The overseas Chinese and Southern African investors brought in-depth knowledge of how to run an efficient firm. They also had intimate knowledge of customers and their preferences, as well of what the competition was offering. They were able to train the Mauritian labor force, interspersing development lines with faster Chinese workers plus more versatile Indian ones to talk about productivity. Domestic shareholders, whether the sweets barons or more locals of more modest and ethnically diverse origins, unanimously reported that these were not squeezed out by foreign investment. On the contrary, they caused, learned from, and in many cases bought out overseas investors.

Ethnicity has been dealt with delicately in Mauritius, in astonishing contrast to analysts' predictions at independence. The few dozen Franco-Mauritian sugars barons who handled the overall economy at independence in 1970 confronted the typical South African headache of being cleaned in to the sea. The majority of the electorate comprised landless descendants of cane-cutters earned from the Indian subcontinent as deal labor. Yet Mauritians found a stable accommodation, in both politics and the market. The constitution explicitly recognizes ethnic minorities, providing for ten percent of parliamentary chairs to visit "also rans" from cultural minorities that would otherwise not be symbolized. The little new polity achieved in two decades an economic changeover from monocrop Sweets Island to balanced economy where textiles, travel and leisure and sugar are the pillars.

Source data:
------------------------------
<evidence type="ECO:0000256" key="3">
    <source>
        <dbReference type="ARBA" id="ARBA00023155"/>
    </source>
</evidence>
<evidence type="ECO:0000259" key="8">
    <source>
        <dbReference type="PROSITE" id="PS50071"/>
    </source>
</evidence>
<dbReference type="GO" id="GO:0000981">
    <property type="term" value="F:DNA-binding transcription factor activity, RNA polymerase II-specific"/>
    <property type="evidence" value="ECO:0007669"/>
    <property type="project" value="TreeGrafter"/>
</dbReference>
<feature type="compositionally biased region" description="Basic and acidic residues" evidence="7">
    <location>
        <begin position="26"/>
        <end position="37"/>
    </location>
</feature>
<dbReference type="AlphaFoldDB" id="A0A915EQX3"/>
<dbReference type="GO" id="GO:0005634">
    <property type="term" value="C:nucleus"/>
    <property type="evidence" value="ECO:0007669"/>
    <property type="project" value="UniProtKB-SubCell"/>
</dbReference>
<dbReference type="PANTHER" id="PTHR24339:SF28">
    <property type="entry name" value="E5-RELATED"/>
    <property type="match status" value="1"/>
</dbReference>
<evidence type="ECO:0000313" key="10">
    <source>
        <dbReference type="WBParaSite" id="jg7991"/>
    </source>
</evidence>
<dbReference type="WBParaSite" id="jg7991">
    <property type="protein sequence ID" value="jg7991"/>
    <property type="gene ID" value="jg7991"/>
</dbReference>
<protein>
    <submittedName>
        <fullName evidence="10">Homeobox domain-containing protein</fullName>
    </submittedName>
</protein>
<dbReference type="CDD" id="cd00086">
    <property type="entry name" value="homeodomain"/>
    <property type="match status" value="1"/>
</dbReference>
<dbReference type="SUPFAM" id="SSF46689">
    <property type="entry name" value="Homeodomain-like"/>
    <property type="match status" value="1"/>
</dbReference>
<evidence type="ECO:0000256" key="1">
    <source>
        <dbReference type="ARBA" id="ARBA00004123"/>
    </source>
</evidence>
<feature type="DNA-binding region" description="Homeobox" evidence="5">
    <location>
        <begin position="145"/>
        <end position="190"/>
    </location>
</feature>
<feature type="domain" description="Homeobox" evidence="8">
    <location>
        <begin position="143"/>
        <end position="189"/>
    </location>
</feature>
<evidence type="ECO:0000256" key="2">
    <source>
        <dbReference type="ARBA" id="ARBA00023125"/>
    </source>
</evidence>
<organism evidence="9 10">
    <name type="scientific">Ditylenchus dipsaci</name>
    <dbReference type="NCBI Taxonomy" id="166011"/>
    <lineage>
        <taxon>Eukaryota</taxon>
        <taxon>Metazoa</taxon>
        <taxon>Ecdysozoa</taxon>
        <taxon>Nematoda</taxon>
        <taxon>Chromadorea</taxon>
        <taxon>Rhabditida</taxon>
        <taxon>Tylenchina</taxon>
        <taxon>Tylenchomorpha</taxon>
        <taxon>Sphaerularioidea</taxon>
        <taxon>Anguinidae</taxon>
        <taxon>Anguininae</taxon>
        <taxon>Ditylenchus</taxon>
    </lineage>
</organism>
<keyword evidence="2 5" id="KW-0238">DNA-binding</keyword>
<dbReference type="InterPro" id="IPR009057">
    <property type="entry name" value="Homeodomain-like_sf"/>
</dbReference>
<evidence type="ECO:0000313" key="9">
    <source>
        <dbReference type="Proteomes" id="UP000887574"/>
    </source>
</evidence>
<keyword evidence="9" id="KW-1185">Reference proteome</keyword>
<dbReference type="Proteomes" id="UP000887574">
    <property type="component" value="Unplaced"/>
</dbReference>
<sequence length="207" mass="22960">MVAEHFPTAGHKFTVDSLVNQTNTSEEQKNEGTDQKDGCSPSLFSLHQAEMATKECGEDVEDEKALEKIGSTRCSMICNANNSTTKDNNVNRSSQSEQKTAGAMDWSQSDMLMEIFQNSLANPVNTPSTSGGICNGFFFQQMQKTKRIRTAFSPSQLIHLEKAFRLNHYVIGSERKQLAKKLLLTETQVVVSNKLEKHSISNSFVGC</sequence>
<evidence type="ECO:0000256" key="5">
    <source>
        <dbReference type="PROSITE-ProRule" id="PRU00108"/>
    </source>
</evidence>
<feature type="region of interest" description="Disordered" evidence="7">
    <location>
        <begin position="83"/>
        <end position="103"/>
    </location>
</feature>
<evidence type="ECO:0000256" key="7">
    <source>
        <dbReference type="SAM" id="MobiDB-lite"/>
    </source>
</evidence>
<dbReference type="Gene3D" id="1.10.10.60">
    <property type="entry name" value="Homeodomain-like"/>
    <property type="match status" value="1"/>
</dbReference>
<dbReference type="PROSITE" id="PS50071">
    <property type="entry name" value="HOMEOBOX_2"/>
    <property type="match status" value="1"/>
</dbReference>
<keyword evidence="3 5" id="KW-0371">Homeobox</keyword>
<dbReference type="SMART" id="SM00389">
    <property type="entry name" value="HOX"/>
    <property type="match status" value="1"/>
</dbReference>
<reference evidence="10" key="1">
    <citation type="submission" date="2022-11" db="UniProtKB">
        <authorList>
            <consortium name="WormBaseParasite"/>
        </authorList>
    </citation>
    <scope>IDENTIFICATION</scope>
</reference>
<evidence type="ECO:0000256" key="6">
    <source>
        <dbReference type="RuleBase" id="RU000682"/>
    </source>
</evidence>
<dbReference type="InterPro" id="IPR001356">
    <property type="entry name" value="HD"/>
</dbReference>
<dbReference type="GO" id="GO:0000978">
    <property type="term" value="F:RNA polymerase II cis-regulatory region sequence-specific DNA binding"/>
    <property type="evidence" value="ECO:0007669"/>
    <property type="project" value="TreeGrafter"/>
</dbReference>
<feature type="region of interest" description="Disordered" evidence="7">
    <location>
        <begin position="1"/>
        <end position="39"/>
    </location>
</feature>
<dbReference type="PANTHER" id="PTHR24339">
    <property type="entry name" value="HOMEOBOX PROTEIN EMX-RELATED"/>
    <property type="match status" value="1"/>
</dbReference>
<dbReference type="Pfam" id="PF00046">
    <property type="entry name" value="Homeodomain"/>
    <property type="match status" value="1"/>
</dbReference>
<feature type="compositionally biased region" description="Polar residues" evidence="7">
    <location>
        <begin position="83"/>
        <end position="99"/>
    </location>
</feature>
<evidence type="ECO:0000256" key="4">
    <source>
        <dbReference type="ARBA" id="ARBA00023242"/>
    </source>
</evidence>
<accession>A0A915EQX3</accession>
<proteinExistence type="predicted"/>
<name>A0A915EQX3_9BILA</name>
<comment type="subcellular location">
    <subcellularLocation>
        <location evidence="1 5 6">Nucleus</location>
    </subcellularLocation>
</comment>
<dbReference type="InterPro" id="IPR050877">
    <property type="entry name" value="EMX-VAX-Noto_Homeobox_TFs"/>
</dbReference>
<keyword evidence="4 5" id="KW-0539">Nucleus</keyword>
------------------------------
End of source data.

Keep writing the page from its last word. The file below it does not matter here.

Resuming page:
New forays are being made into business services, it and other diverse export products. Indo-Mauritians remain minimally represented as business owners, though they dominate the civil service. Sino-Mauritians, hitherto focused in smallscale business, enhanced their status through relationship with Hong Kong and Taiwan industrialists whose knowhow and investment initiated the textile sector. Economic tensions are exercised in twelve-monthly tripartite discussions between labor, administration and employers, most of whom are Franco-Mauritians. Acoustics institutions have enjoyed a critical role in the process. The rule of legislation has prevailed constantly. The sturdy financial sector, led by Mauritius Condition Lender since 1828, provides investment finance to both home and foreign traders. The British traditions schools graduate completely bilingual, often tri- and quadrilingual students, whom employers find a great property in the new global market.